For both armor and for weapons, metals are a fantastic choice. They offer hardness and ductility that are hard to obtain in other materials. There are, however, a few other choices worth looking at.
Leather armor, sometimes reinforced by boiling it in water or oil, makes an effective armor. It's less effective than steel, but also cheaper.
Wood is stiff and clunky, but was used by the ancient Siberians to build armor out of. Specifically, wooden pauldrons were used in addition to suits of lamellar armor made from boiled seal skin.
Armor can also be made from sheets of paper laquered together. This was used by the ancient Chinese as a form of armor, and was quite effective. It's cheaper to make than steel armor, but breaks down over time. It's had some minor implementation in the modern day, as well.
Ceramic is harder than steel. However, it's also quite brittle. It makes for some extremely sharp knives and tools, but swords, for the most part, are made to survive hard knocks. There is, however, an exception to that general rule that is quite common in fantasy settings: the katana. The Japanese didn't develop smithing to the same degree as the Europeans, so they relied on the process of folding somewhat weaker steel in order to produce a sharp blade. This produced a blade that was stiff and excellent for cutting, but would shatter if used incorrectly. Because of this, a level of mastery was needed with a katana before it could be used for war.
Ceramic offers some similar properties to the steel used in katanas. It's incredibly hard, but also brittle. Your elves could use blades with ceramic edges in a similar way that the katana was used. The focus would be on a single, powerful killing blow, with little to no sword to sword contact or parrying, which would chip or shatter the blade. Properly struck, such a blow would allow a ceramic blade to slice through metal armor more easily than a steel sword.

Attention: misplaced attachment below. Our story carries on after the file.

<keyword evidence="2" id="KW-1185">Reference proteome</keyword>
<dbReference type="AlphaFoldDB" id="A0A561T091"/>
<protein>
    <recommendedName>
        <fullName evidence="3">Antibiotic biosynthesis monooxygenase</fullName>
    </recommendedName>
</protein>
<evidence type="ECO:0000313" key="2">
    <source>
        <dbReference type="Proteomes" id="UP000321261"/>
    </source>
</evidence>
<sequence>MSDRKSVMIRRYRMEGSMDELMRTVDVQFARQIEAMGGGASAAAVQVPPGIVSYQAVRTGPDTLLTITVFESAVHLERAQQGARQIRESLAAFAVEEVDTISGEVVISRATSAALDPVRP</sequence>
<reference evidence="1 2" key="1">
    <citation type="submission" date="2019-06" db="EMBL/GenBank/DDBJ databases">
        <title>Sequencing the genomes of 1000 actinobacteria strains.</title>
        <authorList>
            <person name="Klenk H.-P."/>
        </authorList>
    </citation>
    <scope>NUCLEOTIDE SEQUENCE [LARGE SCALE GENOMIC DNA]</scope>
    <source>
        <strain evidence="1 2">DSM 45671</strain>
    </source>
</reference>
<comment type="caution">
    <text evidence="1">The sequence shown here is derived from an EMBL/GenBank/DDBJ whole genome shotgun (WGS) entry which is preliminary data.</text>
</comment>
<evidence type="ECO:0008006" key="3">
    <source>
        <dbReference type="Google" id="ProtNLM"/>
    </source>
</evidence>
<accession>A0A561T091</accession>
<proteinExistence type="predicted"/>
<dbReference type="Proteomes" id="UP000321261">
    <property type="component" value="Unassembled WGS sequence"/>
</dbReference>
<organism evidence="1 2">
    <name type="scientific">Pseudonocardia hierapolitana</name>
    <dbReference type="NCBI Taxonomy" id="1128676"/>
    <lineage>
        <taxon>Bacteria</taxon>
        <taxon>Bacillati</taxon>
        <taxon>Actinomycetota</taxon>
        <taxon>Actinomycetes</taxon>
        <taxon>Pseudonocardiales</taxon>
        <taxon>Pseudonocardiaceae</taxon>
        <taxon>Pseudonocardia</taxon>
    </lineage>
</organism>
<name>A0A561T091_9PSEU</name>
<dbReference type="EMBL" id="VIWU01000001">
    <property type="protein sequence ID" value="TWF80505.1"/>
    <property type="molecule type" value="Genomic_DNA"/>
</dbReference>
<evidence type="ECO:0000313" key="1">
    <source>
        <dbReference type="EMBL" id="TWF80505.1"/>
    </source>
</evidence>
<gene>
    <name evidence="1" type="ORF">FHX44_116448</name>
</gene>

Long ceramic blades would be tough to make, and even tougher to make strong, so it's likely that either something more like an ax would be used, or else that a sword blade would be made from multiple, overlapping ceramic blades.
Wood, bone, and carbon fiber
Wood, bone, and carbon fiber could be used to make weapons, but don't hold an edge well. They do, however, have the advantage of resiliency over something like ceramics. They bend without breaking, making them better for something like a handle or the shaft of a spear. For a sword, carbon fiber could be used for everything but the edge, which could be made of a stronger material like a ceramic.
Other natural materials
On Earth, other natural materials with the hardness and strength to be excellent weapons, easily on par with steel, do exist. Unfortunately, they don't come in large quantities, generally found in tiny structures like the teeth of limpets, which are made from a composite stronger than anything we've ever made in a lab.
The claws or teeth of dragons, in your world, could be made of such a material. If they were, the elves could use this as their main material for weapons, making elven blades rare, but the sharpest and strongest in the world.